Comparisons of stemflow and its bio-/abiotic influential factors between two xerophytic shrub species

Chuan Yuan, Guangyao Gao, Bojie Fu
2017 Hydrology and Earth System Sciences  
<p class="p"><strong>Abstract.</strong> Stemflow transports nutrient-enriched precipitation to the rhizosphere and functions as an efficient terrestrial flux in water-stressed ecosystems. However, its ecological significance has generally been underestimated because it is relatively limited in amount, and the biotic mechanisms that affect it have not been thoroughly studied at the leaf scale. This study was conducted during the 2014 and 2015 rainy seasons at the northern Loess Plateau of China.
more » ... s Plateau of China. We measured the branch stemflow volume (SF<sub>b</sub>), shrub stemflow equivalent water depth (SF<sub>d</sub>), stemflow percentage of incident precipitation (SF<span class="thinspace"></span>%), stemflow productivity (SFP), funnelling ratio (FR), the meteorological characteristics and the plant traits of branches and leaves of <i>C. korshinskii</i> and <i>S. psammophila</i>. This study evaluated stemflow efficiency for the first time with the combined results of SFP and FR, and sought to determine the inter- and intra-specific differences of stemflow yield and efficiency between the two species, as well as the specific bio-/abiotic mechanisms that affected stemflow. The results indicated that <i>C. korshinskii</i> had a greater stemflow yield and efficiency at all precipitation levels than that of <i>S. psammophila</i>. The largest inter-specific difference generally occurred at the 5&amp;ndash;10<span class="thinspace"></span>mm branches during rains of ≤ <span class="thinspace"></span>2<span class="thinspace"></span>mm. Precipitation amount was the most influential meteorological characteristic that affected stemflow yield and efficiency in these two endemic shrub species. Branch angle was the most influential plant trait on FR. For SF<sub>b</sub>, stem biomass and leaf biomass were the most influential plant traits for <i>C. korshinskii</i> and <i>S. psammophila</i>, respectively. For SFP of these two shrub species, leaf traits (the individual leaf area) and branch traits (branch size and biomass allocation pattern) had a great influence during lighter rains<span class="thinspace"></span> ≤ <span class="thinspace"></span>10<span class="thinspace"></span>mm and heavier rains<span class="thinspace"></span> &amp;gt; <span class="thinspace"></span>15<span class="thinspace"></span>mm, respectively. The lower precipitation threshold to start stemflow allowed <i>C. korshinskii</i> (0.9<span class="thinspace"></span>mm vs. 2.1<span class="thinspace"></span>mm for <i>S. psammophila</i>) to employ more rains to harvest water via stemflow. The beneficial leaf traits (e.g., leaf shape, arrangement, area, amount) might partly explain the greater stemflow production of <i>C. korshinskii</i>. Comparison of SF<sub>b</sub> between the foliated and manually defoliated shrubs during the 2015 rainy season indicated that the newly exposed branch surface at the defoliated period and the resulting rainfall intercepting effects might be an important mechanism affecting stemflow in the dormant season.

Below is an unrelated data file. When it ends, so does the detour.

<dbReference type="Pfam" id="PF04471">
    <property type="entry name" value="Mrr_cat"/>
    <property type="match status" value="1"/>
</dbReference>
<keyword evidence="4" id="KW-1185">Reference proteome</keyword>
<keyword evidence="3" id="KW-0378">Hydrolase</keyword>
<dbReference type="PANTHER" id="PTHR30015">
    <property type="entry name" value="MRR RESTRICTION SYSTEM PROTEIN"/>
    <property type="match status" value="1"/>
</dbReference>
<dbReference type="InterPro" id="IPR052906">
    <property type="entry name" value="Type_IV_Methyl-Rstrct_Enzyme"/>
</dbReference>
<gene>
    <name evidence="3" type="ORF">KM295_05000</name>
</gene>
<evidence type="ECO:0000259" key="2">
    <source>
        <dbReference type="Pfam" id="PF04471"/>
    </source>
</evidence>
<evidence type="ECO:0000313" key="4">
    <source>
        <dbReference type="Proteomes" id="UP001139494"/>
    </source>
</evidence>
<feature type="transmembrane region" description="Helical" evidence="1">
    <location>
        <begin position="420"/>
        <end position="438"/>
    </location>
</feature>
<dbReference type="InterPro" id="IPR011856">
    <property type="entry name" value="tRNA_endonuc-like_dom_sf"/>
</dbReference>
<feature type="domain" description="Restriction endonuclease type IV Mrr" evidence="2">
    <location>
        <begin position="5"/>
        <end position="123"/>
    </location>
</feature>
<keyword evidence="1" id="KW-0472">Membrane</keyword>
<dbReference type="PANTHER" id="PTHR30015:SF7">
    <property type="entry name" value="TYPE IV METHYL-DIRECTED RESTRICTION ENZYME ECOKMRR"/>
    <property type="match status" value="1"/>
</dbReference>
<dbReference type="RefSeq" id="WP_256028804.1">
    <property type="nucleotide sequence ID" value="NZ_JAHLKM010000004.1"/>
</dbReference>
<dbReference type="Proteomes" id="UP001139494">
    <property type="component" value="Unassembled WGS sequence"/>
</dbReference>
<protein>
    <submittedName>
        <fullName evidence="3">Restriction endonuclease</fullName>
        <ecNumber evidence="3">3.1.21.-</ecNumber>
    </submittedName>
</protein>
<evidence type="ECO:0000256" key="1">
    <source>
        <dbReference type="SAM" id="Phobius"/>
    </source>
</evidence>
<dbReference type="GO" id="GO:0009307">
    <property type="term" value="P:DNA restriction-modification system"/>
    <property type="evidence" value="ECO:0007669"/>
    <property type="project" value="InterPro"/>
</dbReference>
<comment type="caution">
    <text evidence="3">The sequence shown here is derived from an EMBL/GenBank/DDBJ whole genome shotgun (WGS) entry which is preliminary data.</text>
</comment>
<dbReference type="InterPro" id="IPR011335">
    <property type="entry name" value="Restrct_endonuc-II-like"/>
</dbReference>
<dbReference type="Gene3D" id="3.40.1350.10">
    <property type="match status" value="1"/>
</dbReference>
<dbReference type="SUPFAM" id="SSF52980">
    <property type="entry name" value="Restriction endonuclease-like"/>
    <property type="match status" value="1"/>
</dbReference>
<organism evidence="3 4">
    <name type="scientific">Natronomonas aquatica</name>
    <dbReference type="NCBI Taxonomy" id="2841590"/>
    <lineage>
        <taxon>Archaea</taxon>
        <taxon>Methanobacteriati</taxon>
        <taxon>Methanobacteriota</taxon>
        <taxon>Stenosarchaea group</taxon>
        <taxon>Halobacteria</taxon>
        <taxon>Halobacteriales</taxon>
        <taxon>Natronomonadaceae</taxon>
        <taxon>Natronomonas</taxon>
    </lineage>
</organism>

doi:10.5194/hess-21-1421-2017 fatcat:52lw2wingrdlrkonkrjeaj6kry